Dusthouse are delighted to announce that our film, A Summer Hamlet, has just won the Audience Choice Award at the Fort Myers Film Festival, Florida. As the film continues it’s journey on the festival circuit we catch up with director Helen Lawson for a quick chat.
A Summer Hamlet has just been awarded the Audience Choice Award for 2014. Why is this award so important to win?
It’s wonderful for ‘A Summer Hamlet’ to win the Audience Award at the Fort Myers Film Festival because it shows us that this film has support from people around the world, and that it appeals to people beyond the world of theatre and cinema. It was an honour to be selected for the festival in the first place, and incredibly touching that so many people voted.
Tell us about the Fort Myers Film Festival.
The Fort Myers Festival was a joy to attend. The programme is incredibly varied, with narrative films, animation, and documentaries from all genres all included. There were films that made me laugh, cry, think… More than anything, the organisers of the festival were hugely welcoming and fun to be around, and the other filmmakers attending all seemed to be having an equally good time!
Does the story of a very English company touring a very English play transfer over the pond?
The wonderful thing about Hamlet is that the story is so universal, and the fact we see the actors perform the story in Denmark, Austria, Norway and Malta is proof that the story can transcend the language. It is a very English group of actors though, so perhaps certain references in the film like ‘Blackadder’ and ‘tiddlywinks’ don’t translate everywhere! Above all, though, ‘A Summer Hamlet’ is a film about friendship, and an insight into what goes on behind the scenes. Curiosity about those things exists everywhere, so despite the odd cultural difference I think it’s a story that intrigues people everywhere.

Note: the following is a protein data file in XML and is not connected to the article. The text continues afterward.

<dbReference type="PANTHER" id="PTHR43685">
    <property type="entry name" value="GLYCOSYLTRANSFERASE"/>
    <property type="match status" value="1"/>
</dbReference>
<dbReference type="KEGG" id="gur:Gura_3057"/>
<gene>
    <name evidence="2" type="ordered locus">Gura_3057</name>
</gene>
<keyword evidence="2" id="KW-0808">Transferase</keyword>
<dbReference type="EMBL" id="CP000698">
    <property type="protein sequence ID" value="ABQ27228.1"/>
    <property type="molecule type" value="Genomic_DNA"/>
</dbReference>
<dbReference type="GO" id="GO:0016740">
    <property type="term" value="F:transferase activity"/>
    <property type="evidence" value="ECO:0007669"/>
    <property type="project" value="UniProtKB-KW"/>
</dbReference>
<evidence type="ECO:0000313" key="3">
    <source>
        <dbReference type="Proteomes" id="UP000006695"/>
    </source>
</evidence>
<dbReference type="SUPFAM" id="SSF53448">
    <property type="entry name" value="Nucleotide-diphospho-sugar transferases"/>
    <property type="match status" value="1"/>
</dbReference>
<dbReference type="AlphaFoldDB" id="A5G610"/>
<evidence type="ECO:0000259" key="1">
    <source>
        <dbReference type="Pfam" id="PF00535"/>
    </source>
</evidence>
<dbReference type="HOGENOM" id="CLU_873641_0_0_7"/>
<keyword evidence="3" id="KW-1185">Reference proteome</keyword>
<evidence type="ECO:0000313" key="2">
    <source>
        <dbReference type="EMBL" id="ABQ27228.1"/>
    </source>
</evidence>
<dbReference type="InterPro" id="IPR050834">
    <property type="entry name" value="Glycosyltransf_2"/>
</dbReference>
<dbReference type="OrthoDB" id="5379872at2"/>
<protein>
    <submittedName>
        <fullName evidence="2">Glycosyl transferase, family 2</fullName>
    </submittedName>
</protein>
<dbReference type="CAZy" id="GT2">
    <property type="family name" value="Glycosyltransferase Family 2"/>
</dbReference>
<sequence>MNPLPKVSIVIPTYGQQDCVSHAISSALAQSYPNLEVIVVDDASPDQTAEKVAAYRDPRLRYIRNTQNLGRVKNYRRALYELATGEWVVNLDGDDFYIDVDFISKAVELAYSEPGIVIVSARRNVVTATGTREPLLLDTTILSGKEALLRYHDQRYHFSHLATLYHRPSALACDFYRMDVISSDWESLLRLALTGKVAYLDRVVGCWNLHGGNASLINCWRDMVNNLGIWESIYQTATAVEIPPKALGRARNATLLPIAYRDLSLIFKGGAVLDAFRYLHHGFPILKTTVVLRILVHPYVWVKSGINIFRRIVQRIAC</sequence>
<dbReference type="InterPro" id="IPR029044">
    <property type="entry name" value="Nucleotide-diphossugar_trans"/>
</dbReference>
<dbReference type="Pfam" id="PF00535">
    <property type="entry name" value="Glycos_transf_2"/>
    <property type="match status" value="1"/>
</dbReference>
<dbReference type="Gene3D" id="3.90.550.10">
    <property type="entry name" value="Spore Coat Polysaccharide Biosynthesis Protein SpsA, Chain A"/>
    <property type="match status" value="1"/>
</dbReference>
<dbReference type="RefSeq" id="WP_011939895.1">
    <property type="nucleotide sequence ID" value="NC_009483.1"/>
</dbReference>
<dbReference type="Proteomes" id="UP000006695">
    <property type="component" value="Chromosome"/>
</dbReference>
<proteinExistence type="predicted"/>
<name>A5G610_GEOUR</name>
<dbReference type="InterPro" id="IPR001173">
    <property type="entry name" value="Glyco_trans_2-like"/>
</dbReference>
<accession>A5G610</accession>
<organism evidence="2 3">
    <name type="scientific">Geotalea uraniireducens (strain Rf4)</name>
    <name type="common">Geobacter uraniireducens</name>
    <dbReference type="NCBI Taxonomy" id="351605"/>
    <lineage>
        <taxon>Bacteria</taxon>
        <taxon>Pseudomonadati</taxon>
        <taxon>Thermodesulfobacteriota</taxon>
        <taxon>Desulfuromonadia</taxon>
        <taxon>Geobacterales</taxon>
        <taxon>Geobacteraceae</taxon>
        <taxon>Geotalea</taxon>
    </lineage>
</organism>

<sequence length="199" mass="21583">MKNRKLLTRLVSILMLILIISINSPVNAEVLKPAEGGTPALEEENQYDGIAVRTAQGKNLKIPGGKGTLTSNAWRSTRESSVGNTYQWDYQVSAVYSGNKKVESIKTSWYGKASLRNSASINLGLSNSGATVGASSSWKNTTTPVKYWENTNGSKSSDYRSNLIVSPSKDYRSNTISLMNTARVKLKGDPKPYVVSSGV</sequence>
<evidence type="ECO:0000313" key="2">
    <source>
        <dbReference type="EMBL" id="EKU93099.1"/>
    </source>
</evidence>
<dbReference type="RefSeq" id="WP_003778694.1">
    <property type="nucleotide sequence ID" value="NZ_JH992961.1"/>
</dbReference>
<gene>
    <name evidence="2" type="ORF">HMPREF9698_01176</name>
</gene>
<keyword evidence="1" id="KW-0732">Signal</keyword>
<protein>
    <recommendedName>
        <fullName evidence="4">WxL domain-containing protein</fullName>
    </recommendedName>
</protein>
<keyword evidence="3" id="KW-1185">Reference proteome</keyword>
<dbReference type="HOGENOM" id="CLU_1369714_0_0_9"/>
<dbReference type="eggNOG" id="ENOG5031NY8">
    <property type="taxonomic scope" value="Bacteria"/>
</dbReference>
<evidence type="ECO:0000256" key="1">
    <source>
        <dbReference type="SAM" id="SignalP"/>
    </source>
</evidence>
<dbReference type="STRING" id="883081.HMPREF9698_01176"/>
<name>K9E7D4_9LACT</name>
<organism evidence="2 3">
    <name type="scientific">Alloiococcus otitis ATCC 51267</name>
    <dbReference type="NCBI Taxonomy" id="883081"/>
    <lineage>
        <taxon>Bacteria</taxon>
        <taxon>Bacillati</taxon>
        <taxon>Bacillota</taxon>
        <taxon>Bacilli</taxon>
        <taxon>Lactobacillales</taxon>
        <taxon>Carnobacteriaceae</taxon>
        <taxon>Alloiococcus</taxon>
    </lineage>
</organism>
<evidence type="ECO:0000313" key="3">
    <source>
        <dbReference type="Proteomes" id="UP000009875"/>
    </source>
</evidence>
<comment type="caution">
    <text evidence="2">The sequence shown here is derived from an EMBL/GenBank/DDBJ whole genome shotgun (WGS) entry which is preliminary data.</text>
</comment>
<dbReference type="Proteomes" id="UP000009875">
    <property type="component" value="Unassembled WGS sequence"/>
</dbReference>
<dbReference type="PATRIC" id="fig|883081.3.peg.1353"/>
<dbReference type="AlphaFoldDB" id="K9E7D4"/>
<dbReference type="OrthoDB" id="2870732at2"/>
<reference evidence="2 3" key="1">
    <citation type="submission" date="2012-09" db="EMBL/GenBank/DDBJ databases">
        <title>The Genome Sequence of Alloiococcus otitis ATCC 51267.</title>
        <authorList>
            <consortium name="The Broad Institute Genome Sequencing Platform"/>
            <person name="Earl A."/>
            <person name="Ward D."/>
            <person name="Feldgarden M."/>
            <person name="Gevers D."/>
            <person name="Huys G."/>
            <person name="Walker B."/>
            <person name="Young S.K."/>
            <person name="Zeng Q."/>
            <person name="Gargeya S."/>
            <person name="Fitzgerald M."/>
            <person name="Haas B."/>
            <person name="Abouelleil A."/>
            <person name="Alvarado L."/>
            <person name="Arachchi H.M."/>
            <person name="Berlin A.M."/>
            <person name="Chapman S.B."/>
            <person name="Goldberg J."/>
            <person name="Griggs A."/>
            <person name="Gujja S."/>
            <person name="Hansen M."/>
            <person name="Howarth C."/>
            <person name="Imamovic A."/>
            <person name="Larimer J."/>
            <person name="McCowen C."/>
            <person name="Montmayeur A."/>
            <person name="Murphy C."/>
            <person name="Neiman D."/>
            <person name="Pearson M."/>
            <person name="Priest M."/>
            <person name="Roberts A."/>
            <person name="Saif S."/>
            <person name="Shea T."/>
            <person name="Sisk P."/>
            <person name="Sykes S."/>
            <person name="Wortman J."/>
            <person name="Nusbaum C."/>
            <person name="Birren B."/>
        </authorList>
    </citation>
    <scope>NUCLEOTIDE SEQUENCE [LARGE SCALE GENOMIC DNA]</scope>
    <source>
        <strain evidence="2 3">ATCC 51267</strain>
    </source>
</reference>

What is unique about A Summer Hamlet?
A Summer Hamlet is unusual because it gives us a glimpse behind the curtain. Anyone who’s ever seen a play will have wondered what is going on backstage, and this is a chance to see! We don’t really show the play in the film, because what’s more important in this film is to watch the actors as their friendships develop backstage, to see the jokes, the mishaps, the exhaustion, and the effort to repeat the same play with the same passion night after night. The moment when an actor becomes a character is something we never usually get to see, and we get to know these actors so well that we start to understand that moment.
Where next for the film?
We’re hoping there’ll be another festival or two before the festival run comes to an end, and then we will be looking to do an indie cinema release. After that, broadcast and then DVDs!
What next for you?
I’m currently working on a lot of short-form projects, while ideas for my next feature documentary crystallise in my head!
Why work with Dusthouse on this film?
Dusthouse are so brilliant because they have pioneered the use of film to promote theatre. It’s a medium that speaks to the younger generation, and Dusthouse harness that without losing the essence of theatre. Their concept films are invariably gorgeous to look at and incredibly compelling, while their documentary work is also insightful and inspiring!
You can watch our interview with Helen Lawson here: https://vimeo.com/77625796